Here's Where to Find Tijuana-Style Tacos on the Cheap
Carne asada taco (front), chicken taco (left)
Los Tacos No. 1 website
At one point or another everyone has heard the lament that there's no good Mexican food in NYC. Realistically, it's a bunch of L.A. expats bemoaning the lack of Cal-Mex cuisine. Actually, there's plenty of great tacos and south-of-the-border specialties from many different regions. Los Tacos No. 1 (75 Ninth Avenue; 212-256-0343), inside the Chelsea Market, offers a selection of inexpensive tacos inspired by what you'd find in Tijuana.
Los Tacos No. 1 was opened by three friends from Tijuana and Brawley, California, with the goal to bring authentic Mexican fare to the East Coast. Most of the menu is prepared in-house with imported ingredients from old family recipes. The format mimics that of some beloved fast-taco joints; walk up to the cashier, place your order, move to the left, and hand the chef your ticket. He or she will ask you which type of tortilla (handmade corn or wheat) and what kind of toppings you'd like (each one comes with onion, cilantro, and guacamole).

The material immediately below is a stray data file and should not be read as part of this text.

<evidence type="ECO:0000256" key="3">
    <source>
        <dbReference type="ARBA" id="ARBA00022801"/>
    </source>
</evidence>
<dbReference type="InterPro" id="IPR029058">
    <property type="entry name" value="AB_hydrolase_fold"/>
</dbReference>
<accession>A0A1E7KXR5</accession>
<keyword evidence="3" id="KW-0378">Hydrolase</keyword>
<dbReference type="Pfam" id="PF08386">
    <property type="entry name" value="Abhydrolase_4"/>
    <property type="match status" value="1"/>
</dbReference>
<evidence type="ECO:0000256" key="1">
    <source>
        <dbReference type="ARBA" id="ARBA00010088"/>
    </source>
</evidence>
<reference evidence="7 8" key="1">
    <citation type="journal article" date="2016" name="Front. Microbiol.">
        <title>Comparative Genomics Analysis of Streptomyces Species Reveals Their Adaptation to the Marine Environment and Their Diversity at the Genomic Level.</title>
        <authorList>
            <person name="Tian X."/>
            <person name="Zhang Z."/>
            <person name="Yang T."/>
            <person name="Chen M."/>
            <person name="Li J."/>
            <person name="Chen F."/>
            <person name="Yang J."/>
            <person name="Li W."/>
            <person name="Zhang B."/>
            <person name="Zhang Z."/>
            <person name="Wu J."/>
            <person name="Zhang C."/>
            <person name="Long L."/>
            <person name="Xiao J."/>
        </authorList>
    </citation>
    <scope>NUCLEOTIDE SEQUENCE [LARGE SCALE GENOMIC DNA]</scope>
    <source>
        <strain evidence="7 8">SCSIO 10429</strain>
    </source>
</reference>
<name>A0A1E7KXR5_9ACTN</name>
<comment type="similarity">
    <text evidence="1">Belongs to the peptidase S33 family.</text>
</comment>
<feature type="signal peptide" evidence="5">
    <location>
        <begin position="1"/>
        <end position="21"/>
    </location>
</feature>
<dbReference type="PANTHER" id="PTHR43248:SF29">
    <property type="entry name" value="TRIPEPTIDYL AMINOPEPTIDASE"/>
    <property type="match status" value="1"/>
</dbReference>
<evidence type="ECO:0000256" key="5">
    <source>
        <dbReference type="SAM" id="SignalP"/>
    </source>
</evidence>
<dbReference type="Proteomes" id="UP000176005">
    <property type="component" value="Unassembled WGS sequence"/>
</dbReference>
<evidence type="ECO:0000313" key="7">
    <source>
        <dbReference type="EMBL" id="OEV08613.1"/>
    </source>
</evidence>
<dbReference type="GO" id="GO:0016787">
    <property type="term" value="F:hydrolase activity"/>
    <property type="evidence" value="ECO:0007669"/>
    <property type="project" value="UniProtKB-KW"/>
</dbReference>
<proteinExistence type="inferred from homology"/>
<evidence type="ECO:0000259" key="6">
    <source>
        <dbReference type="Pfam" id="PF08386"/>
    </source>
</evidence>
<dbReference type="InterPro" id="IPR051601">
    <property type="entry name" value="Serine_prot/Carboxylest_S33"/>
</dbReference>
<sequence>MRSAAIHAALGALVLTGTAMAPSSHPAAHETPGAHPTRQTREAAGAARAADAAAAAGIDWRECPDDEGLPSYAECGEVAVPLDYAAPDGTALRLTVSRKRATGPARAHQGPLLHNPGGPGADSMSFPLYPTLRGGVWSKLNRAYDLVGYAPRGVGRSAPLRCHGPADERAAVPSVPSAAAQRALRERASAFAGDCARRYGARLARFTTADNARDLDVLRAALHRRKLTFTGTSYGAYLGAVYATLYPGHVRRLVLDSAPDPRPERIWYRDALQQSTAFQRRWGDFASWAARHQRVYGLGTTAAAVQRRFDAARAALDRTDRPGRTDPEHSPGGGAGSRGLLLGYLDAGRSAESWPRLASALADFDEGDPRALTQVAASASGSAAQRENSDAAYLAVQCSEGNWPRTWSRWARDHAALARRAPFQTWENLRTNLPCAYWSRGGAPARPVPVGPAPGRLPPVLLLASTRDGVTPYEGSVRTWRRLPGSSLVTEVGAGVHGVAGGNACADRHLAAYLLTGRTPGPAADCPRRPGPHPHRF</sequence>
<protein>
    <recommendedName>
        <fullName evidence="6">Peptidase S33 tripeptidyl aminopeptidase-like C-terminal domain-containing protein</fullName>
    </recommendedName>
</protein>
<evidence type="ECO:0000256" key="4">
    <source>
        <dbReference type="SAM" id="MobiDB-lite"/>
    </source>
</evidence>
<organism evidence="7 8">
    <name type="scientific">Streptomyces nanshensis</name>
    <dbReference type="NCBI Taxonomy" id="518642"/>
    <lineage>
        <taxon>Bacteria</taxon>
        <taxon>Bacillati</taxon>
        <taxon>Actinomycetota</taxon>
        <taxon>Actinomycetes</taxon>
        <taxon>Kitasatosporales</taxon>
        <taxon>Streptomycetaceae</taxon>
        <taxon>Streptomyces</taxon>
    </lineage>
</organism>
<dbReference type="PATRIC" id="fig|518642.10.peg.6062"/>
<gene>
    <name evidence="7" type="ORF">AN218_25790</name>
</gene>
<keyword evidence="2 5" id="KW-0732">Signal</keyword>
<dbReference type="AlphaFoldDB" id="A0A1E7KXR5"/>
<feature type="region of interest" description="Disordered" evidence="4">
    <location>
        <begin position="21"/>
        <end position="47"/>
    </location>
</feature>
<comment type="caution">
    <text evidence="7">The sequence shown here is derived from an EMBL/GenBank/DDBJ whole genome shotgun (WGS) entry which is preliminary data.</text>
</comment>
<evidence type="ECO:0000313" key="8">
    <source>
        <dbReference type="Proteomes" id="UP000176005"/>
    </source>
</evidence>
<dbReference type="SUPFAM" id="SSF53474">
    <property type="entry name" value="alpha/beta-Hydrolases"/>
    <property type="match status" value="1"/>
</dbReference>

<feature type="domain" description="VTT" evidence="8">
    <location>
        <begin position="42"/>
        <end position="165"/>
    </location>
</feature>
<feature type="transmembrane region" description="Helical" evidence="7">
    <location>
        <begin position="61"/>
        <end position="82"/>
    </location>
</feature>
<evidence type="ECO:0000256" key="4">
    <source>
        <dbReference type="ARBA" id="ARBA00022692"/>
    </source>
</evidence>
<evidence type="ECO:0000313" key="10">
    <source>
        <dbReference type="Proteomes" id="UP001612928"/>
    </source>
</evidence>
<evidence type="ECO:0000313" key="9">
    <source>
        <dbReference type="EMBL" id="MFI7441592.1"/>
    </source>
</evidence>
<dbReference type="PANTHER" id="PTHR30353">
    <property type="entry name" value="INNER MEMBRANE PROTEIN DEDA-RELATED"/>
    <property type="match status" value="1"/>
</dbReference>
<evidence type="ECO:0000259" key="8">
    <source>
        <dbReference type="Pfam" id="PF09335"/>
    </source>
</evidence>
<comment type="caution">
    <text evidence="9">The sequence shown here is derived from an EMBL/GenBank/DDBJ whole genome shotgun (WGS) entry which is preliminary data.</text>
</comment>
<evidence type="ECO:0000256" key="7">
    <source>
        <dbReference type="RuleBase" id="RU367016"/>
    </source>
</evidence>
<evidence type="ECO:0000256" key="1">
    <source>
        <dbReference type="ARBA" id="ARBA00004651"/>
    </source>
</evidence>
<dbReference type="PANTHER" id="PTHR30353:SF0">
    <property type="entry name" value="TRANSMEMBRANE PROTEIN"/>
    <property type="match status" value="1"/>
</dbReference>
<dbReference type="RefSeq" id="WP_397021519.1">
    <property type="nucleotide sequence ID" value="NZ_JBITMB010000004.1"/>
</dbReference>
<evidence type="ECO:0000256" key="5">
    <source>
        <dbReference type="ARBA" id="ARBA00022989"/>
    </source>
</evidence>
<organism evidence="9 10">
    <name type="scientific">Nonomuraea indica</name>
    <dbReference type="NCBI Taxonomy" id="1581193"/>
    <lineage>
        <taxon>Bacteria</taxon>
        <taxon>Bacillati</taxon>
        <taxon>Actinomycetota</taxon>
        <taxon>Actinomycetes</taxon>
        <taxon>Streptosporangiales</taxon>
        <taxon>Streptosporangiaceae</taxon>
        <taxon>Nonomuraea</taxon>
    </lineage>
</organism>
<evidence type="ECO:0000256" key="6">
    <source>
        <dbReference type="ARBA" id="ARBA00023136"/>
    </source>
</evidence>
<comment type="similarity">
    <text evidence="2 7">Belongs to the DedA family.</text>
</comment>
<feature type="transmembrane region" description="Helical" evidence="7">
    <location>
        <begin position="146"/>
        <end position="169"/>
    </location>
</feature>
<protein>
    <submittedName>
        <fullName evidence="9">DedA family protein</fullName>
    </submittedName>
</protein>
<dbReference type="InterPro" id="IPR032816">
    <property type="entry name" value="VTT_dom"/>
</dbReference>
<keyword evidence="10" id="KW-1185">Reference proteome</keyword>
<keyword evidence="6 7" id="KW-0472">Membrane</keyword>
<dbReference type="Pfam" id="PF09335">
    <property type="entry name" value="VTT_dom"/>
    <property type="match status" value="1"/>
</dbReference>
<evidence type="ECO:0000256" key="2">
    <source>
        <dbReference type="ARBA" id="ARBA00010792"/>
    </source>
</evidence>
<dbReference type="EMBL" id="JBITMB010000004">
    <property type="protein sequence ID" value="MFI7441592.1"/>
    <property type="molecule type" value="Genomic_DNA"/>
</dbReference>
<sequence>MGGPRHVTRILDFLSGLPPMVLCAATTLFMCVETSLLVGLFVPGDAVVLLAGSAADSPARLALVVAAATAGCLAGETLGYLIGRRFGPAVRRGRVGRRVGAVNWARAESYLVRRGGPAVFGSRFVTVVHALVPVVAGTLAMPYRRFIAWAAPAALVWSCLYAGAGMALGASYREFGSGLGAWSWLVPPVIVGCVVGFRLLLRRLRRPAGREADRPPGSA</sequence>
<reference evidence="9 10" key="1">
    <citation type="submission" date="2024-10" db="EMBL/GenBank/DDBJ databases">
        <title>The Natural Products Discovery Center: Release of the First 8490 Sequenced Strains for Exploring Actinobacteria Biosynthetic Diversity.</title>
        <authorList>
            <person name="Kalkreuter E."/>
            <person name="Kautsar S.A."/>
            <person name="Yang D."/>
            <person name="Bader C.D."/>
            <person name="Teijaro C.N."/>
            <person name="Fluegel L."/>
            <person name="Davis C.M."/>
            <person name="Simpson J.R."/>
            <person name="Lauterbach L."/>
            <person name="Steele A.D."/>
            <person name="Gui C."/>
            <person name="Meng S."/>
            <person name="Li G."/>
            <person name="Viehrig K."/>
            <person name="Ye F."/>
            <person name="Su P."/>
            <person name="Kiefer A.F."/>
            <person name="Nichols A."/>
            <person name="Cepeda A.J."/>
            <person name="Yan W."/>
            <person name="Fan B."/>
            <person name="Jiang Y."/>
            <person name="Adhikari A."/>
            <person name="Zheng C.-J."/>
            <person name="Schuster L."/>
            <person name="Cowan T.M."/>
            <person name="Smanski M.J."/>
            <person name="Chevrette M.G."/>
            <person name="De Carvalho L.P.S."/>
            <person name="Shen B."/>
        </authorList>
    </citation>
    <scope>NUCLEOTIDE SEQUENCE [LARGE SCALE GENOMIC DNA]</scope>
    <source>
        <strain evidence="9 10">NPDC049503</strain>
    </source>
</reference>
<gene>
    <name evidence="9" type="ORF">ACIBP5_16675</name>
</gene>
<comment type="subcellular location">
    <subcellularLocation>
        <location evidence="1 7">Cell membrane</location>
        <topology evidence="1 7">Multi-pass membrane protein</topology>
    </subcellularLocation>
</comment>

You can watch the chefs slicing adobada next to the grill: pork marinated in chile, sliced and impaled on a large metal rotating skewer, then roasted on a rotating spit like kebab meat. The thin hunks are thrown onto the griddle to order, then placed atop a tortilla. When they hand over the goods, a selection of salsas, ranging from mild to hot, is offered on the counter along with radishes and limes — you can load up and try as many as you like.
Adobada (right) and carne asada (left)
Sara Ventiera for the Village Voice
Nothing on the menu rings in over $5. Tacos and tostadas are served with a choice of carne asada ($3.75), grilled chicken ($3.50), grilled cactus ($3), or pork ($3.50). Make sure to sample the adobada; it bursts with flavor, crisp and succulent at the same time. Plus, it's certainly the most unique find. Quesadillas and mulas (essentially quesadillas made with corn tortillas) are served with the same meats for $4 to $5. And for those who'd rather skip corn or wheat, there's a vegetarian nopal plate with cactus, beans, and cheese for $5. A side of meat is just $1 more.
If you're looking for a relaxed sit-down experience, this isn't your place. There are seats and tables in another section of the market, but the easiest and most entertaining way to eat is to jostle up to the counter to claim some standing space — unfortunately, there's a good chance you'll just want to eat more.
Follow Sara Ventiera on Twitter, @saraventiera. Follow @forkintheroadVV.
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